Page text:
Last Friday, Service Employees International Union chapter President David Rolf came to Washington D.C. to promote his new book, "The Fight for $15." Predictably, the book makes the claim that more than doubling the federal minimum wage will be all gain and no pain, lifting millions of people out of poverty without costing jobs.

Climate Change Gravy Train Illustration by Greg Groesch/The Washington Times

The return of pseudo-science

This past month, I received an email from a European friend (who has a doctorate in chemistry) saying: "Dear Richard: Now you are a member of this illustrious club! I am beginning to be afraid! What is going on?" It seems my name had been put on a "Global Warming Disinformation Database."

Republican presidential candidate Donald Trump speaks during a campaign stop Monday, May 2, 2016, in South Bend, Ind. (AP Photo/Charles Rex Arbogast)

More news to rattle the Republican elites

- The Washington Times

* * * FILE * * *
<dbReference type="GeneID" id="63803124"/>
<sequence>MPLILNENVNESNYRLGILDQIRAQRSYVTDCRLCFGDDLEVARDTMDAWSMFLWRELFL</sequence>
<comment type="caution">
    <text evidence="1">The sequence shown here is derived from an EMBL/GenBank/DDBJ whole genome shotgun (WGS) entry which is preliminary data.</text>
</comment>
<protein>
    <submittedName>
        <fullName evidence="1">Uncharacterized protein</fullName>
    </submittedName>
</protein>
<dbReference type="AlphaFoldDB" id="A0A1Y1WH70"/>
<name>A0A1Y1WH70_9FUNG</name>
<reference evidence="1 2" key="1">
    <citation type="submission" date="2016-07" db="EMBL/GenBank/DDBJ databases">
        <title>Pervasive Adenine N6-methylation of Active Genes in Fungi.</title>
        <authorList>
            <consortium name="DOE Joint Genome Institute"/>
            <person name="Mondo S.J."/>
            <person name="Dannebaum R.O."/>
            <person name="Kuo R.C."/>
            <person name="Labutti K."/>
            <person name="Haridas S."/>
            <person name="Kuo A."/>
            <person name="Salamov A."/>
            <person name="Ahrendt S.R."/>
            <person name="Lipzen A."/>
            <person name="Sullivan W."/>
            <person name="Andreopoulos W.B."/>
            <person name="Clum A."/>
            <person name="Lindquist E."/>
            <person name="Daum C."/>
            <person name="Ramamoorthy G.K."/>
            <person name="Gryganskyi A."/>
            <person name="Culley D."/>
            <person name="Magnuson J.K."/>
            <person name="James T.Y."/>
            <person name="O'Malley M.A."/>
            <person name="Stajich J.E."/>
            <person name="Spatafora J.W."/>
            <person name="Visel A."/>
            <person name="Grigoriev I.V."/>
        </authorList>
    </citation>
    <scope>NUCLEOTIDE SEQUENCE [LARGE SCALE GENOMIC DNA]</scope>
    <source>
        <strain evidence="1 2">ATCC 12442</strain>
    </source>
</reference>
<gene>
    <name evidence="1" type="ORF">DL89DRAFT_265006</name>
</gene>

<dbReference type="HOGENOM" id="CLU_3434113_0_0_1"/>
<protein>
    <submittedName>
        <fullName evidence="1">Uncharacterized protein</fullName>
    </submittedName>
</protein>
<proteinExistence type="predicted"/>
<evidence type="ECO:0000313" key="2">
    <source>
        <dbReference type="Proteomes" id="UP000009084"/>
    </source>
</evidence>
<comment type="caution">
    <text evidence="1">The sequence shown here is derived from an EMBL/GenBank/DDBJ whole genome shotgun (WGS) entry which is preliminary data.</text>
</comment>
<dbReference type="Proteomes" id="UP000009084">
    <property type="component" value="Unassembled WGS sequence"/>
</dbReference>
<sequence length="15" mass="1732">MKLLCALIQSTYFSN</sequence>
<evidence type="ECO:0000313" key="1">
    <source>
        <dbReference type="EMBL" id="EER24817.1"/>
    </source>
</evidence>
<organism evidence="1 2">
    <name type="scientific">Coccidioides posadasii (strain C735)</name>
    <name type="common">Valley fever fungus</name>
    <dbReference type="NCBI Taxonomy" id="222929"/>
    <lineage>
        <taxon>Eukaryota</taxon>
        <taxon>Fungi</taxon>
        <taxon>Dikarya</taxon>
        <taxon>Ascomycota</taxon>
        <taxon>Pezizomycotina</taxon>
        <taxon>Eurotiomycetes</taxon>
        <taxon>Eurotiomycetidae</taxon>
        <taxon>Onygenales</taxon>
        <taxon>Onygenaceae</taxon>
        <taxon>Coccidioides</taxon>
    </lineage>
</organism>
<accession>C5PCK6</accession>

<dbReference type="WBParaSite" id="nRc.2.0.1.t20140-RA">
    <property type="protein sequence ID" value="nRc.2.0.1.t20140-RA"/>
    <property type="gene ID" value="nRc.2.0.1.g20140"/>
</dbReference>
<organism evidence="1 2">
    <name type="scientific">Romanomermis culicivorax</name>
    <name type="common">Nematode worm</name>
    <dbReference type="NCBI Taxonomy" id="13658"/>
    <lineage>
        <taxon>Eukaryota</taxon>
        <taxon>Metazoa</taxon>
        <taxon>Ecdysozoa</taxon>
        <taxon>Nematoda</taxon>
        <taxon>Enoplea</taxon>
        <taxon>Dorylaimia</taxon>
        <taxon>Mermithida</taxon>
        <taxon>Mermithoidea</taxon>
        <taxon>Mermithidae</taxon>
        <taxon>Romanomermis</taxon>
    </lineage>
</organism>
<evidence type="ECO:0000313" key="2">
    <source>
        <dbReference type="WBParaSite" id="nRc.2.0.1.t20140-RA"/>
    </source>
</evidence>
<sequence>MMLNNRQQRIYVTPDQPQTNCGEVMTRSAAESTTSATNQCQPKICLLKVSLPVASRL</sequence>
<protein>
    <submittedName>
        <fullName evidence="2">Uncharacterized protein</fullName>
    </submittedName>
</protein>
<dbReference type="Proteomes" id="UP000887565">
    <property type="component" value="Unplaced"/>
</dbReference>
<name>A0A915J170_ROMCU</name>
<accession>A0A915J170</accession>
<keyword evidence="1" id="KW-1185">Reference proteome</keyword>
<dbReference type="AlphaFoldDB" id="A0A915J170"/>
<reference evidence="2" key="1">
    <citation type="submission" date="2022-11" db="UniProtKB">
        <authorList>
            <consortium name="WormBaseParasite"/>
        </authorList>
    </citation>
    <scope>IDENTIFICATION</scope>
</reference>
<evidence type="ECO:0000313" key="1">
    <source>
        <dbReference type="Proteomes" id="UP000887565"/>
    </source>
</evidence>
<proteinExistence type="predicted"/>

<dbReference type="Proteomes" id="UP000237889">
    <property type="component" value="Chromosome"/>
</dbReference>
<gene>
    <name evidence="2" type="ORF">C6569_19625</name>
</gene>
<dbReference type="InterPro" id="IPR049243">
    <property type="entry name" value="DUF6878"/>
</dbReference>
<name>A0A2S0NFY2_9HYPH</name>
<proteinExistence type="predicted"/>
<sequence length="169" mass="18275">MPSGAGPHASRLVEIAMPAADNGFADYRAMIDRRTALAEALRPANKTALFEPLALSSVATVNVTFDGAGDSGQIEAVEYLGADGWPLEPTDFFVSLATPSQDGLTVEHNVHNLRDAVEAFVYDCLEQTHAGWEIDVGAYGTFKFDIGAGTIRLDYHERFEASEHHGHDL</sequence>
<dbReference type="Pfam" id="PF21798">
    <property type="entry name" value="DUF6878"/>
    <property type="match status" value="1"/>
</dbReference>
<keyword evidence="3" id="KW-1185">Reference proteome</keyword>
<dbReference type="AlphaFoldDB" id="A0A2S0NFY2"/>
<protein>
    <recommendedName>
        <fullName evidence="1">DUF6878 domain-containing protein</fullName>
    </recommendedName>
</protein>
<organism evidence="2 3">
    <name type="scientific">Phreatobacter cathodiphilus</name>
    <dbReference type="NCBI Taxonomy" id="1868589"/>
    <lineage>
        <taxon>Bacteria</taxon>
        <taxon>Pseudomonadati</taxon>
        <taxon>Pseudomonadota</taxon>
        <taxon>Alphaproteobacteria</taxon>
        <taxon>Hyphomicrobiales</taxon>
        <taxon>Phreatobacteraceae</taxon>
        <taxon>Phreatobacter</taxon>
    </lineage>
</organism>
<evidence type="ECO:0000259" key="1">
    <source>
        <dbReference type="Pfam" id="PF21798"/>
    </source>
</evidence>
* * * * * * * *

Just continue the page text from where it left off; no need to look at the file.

Public-opinion polls are great parlor-game fun, like Monopoly or charades, but if you're looking at a poll in May to determine the winner in November, you might as well consult a plate of chicken entrails. Be careful not to spill anything on the carpet.

BOOK REVIEW: 'The Envoy: From Kabul to the White House, My Journey Through a Turbulent World'

In 2003 President Bush asked Zalmay Khalilzad, a high-ranking National Security Council official, to see him. To Mr. Khalilzad's surprise, he asked him if he would be willing to go to Afghanistan as the next ambassador. Caught off-guard, Mr. Khalilzad responded, "Well, Mr. President, I actually left Afghanistan to live here. Why do you want to send me back?"

Criminal Intent Illustration by Greg Groesch/The Washington Times

The criminal justice bill still ignores intent

Last fall, a group of senators introduced legislation to reduce prison sentences for various drug and firearm offenses and to enable prisoners to earn credit toward early release. Almost immediately, the bill ran into opposition from critics who worried it would let dangerous criminals out of jail and reverse the decades-long nationwide drop in crime.